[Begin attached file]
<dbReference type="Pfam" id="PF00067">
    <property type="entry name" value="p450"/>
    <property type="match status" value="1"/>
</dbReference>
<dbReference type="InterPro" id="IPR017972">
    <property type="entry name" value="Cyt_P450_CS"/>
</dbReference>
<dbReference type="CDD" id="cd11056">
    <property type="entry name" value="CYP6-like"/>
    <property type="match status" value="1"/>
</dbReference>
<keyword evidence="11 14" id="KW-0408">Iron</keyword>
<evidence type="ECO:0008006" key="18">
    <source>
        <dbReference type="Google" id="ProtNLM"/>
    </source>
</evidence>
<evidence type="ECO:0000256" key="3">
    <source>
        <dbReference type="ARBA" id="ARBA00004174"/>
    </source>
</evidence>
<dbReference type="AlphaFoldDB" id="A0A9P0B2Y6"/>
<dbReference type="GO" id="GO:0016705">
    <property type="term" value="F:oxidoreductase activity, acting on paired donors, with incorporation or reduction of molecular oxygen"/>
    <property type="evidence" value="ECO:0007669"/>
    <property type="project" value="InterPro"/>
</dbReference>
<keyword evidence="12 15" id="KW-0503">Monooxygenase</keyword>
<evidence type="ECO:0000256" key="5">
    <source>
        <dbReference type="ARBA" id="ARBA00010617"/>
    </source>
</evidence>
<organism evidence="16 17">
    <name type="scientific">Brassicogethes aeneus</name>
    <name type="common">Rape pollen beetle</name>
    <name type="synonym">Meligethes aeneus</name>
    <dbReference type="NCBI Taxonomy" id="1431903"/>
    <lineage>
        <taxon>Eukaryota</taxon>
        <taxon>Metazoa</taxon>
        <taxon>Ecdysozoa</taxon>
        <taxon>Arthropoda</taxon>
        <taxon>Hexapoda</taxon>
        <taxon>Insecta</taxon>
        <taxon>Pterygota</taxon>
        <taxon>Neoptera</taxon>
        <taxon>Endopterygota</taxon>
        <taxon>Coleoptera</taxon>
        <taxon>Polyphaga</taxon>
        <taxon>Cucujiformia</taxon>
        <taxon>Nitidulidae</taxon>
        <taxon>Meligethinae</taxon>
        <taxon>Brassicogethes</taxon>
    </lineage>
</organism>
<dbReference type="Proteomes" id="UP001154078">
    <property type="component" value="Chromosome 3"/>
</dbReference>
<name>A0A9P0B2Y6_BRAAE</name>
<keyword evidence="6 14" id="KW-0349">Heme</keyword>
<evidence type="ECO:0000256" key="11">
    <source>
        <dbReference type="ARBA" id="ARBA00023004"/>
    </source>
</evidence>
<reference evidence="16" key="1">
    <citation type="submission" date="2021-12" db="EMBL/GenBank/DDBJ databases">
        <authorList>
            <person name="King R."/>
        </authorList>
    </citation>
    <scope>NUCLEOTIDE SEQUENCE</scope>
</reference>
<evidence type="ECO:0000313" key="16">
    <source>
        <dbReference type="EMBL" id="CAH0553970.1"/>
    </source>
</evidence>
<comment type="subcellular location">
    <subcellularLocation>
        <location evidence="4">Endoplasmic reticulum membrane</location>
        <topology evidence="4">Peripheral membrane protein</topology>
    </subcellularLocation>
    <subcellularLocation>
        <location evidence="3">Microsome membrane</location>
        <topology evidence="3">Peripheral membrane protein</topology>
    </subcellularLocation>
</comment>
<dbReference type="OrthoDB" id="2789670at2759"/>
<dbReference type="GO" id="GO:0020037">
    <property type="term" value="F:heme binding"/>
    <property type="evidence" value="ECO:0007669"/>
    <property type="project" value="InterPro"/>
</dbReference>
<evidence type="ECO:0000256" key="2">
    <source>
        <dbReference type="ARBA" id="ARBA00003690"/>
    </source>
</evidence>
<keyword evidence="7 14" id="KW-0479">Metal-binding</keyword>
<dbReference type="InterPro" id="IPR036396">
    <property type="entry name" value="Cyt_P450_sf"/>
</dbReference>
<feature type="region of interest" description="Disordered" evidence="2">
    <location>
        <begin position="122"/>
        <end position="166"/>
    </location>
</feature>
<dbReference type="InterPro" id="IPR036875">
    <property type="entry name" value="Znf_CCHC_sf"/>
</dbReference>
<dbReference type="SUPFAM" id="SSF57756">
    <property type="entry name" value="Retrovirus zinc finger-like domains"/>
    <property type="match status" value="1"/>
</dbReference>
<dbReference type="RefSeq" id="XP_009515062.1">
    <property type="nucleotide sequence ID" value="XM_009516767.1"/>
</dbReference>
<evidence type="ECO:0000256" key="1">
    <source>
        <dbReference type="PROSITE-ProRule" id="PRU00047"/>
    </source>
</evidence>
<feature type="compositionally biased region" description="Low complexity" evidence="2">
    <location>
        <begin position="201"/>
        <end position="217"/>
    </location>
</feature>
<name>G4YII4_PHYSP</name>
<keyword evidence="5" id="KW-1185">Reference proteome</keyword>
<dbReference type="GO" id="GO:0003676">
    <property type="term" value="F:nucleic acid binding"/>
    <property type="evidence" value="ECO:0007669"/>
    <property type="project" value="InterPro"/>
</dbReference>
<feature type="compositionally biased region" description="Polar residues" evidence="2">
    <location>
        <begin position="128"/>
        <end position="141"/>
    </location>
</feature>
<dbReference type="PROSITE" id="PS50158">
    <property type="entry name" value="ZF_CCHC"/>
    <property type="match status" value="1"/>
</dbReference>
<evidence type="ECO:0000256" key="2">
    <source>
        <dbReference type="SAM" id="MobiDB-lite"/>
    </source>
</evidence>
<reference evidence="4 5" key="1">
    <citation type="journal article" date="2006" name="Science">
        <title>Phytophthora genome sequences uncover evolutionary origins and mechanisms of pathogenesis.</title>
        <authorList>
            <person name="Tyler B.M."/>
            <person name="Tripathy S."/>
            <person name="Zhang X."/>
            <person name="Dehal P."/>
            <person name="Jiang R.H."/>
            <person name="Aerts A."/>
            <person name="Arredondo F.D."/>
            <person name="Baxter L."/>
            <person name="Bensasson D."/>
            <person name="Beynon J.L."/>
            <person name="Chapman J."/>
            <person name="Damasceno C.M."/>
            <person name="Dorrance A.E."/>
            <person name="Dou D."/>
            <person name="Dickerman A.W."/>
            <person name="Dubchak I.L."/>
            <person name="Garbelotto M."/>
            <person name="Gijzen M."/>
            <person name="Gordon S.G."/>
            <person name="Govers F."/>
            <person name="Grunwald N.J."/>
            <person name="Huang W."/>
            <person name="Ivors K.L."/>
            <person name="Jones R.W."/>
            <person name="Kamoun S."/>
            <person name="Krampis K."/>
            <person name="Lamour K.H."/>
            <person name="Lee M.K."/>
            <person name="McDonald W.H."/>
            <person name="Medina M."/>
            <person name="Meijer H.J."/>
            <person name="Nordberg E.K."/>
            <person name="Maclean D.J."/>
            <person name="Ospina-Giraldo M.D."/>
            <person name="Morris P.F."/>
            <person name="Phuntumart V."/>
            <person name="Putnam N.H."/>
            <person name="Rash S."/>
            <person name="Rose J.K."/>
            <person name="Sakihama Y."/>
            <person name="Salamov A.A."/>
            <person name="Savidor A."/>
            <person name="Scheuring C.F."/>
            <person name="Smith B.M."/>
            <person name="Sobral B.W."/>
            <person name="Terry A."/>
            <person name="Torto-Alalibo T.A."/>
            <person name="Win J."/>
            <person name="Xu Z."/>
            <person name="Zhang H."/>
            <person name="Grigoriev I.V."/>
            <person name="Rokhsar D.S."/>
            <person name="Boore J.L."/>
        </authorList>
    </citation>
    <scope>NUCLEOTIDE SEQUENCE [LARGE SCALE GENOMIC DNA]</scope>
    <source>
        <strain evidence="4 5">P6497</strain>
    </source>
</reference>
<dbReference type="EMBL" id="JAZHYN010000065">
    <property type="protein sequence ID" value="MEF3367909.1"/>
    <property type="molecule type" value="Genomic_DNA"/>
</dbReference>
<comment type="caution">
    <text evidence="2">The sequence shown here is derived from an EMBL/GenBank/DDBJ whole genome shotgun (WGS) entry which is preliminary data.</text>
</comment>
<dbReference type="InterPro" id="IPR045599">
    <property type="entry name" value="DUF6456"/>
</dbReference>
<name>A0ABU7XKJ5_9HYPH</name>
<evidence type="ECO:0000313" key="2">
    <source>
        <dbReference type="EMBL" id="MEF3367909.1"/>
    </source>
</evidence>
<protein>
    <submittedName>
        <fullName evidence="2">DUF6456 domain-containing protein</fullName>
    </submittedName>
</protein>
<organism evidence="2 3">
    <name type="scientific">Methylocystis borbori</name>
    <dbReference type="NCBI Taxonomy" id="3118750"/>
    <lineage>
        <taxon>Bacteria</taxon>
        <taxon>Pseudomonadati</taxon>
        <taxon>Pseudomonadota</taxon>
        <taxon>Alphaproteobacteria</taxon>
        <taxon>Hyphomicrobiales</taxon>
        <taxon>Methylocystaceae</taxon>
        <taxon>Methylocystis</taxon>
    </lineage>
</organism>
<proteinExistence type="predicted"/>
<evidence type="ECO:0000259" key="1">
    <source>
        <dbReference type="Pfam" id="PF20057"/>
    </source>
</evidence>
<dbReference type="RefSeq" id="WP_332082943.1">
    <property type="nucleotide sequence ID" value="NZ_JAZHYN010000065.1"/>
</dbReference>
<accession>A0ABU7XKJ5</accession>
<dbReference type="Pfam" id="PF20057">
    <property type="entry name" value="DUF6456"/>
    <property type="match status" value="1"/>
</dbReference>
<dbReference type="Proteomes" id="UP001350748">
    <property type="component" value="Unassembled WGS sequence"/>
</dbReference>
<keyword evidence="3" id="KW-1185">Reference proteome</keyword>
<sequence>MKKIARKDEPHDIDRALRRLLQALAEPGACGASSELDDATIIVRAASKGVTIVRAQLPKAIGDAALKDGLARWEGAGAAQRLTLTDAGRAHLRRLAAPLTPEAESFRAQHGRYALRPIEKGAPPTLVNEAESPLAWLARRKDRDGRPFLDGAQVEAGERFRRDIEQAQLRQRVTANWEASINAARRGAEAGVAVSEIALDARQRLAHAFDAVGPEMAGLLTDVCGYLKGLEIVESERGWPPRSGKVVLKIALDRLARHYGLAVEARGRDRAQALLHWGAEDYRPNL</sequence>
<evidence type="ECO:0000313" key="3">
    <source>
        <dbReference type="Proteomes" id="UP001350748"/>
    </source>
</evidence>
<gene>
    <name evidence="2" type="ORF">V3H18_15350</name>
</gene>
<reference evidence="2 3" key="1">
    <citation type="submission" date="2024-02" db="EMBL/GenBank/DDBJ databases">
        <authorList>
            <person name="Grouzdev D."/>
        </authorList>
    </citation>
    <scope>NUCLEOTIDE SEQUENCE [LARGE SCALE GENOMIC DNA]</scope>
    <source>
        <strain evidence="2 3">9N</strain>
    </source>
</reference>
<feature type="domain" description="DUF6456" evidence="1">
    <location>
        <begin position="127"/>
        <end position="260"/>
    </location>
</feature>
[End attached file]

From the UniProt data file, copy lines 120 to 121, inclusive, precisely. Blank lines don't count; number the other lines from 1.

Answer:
    <property type="nucleotide sequence ID" value="XM_009516767.1"/>
</dbReference>